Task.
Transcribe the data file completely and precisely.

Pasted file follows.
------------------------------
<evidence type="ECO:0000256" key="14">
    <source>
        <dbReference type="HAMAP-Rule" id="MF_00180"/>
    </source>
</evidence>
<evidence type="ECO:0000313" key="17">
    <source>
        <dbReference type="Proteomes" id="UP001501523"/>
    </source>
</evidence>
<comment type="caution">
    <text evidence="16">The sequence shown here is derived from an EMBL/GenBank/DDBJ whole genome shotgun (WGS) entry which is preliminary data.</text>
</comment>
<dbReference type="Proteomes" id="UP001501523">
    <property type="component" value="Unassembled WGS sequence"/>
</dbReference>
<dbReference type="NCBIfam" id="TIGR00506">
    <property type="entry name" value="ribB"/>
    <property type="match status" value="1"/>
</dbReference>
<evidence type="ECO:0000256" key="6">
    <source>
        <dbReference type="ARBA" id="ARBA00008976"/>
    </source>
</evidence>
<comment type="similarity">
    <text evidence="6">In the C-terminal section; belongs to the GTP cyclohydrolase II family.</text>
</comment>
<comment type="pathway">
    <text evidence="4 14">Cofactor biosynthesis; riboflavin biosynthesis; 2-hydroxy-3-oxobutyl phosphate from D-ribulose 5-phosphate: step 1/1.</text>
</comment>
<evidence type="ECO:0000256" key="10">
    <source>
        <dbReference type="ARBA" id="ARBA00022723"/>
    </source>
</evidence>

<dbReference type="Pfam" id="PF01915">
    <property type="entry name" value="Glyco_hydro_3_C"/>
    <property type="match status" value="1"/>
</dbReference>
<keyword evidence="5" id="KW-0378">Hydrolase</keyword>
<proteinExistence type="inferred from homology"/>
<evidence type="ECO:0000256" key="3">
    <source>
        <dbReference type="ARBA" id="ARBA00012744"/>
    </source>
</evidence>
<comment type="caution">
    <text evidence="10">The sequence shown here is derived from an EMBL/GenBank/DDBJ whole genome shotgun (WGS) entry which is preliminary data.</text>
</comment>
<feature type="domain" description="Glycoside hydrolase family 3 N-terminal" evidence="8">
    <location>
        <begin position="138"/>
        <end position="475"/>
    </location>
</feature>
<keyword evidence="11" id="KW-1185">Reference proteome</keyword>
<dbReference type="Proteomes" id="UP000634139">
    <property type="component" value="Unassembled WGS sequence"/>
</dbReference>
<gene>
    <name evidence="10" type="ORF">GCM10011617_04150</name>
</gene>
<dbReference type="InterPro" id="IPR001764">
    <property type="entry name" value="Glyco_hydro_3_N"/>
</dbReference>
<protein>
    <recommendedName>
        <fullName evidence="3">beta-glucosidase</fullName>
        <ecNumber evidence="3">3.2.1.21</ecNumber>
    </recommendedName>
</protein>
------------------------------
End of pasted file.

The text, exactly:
<evidence type="ECO:0000256" key="14">
    <source>
        <dbReference type="HAMAP-Rule" id="MF_00180"/>
    </source>
</evidence>
<evidence type="ECO:0000313" key="17">
    <source>
        <dbReference type="Proteomes" id="UP001501523"/>
    </source>
</evidence>
<comment type="caution">
    <text evidence="16">The sequence shown here is derived from an EMBL/GenBank/DDBJ whole genome shotgun (WGS) entry which is preliminary data.</text>
</comment>
<dbReference type="Proteomes" id="UP001501523">
    <property type="component" value="Unassembled WGS sequence"/>
</dbReference>
<dbReference type="NCBIfam" id="TIGR00506">
    <property type="entry name" value="ribB"/>
    <property type="match status" value="1"/>
</dbReference>
<evidence type="ECO:0000256" key="6">
    <source>
        <dbReference type="ARBA" id="ARBA00008976"/>
    </source>
</evidence>
<comment type="similarity">
    <text evidence="6">In the C-terminal section; belongs to the GTP cyclohydrolase II family.</text>
</comment>
<comment type="pathway">
    <text evidence="4 14">Cofactor biosynthesis; riboflavin biosynthesis; 2-hydroxy-3-oxobutyl phosphate from D-ribulose 5-phosphate: step 1/1.</text>
</comment>
<evidence type="ECO:0000256" key="10">
    <source>
        <dbReference type="ARBA" id="ARBA00022723"/>
    </source>
</evidence>

<dbReference type="Pfam" id="PF01915">
    <property type="entry name" value="Glyco_hydro_3_C"/>
    <property type="match status" value="1"/>
</dbReference>
<keyword evidence="5" id="KW-0378">Hydrolase</keyword>
<proteinExistence type="inferred from homology"/>
<evidence type="ECO:0000256" key="3">
    <source>
        <dbReference type="ARBA" id="ARBA00012744"/>
    </source>
</evidence>
<comment type="caution">
    <text evidence="10">The sequence shown here is derived from an EMBL/GenBank/DDBJ whole genome shotgun (WGS) entry which is preliminary data.</text>
</comment>
<feature type="domain" description="Glycoside hydrolase family 3 N-terminal" evidence="8">
    <location>
        <begin position="138"/>
        <end position="475"/>
    </location>
</feature>
<keyword evidence="11" id="KW-1185">Reference proteome</keyword>
<dbReference type="Proteomes" id="UP000634139">
    <property type="component" value="Unassembled WGS sequence"/>
</dbReference>
<gene>
    <name evidence="10" type="ORF">GCM10011617_04150</name>
</gene>
<dbReference type="InterPro" id="IPR001764">
    <property type="entry name" value="Glyco_hydro_3_N"/>
</dbReference>
<protein>
    <recommendedName>
        <fullName evidence="3">beta-glucosidase</fullName>
        <ecNumber evidence="3">3.2.1.21</ecNumber>
    </recommendedName>
</protein>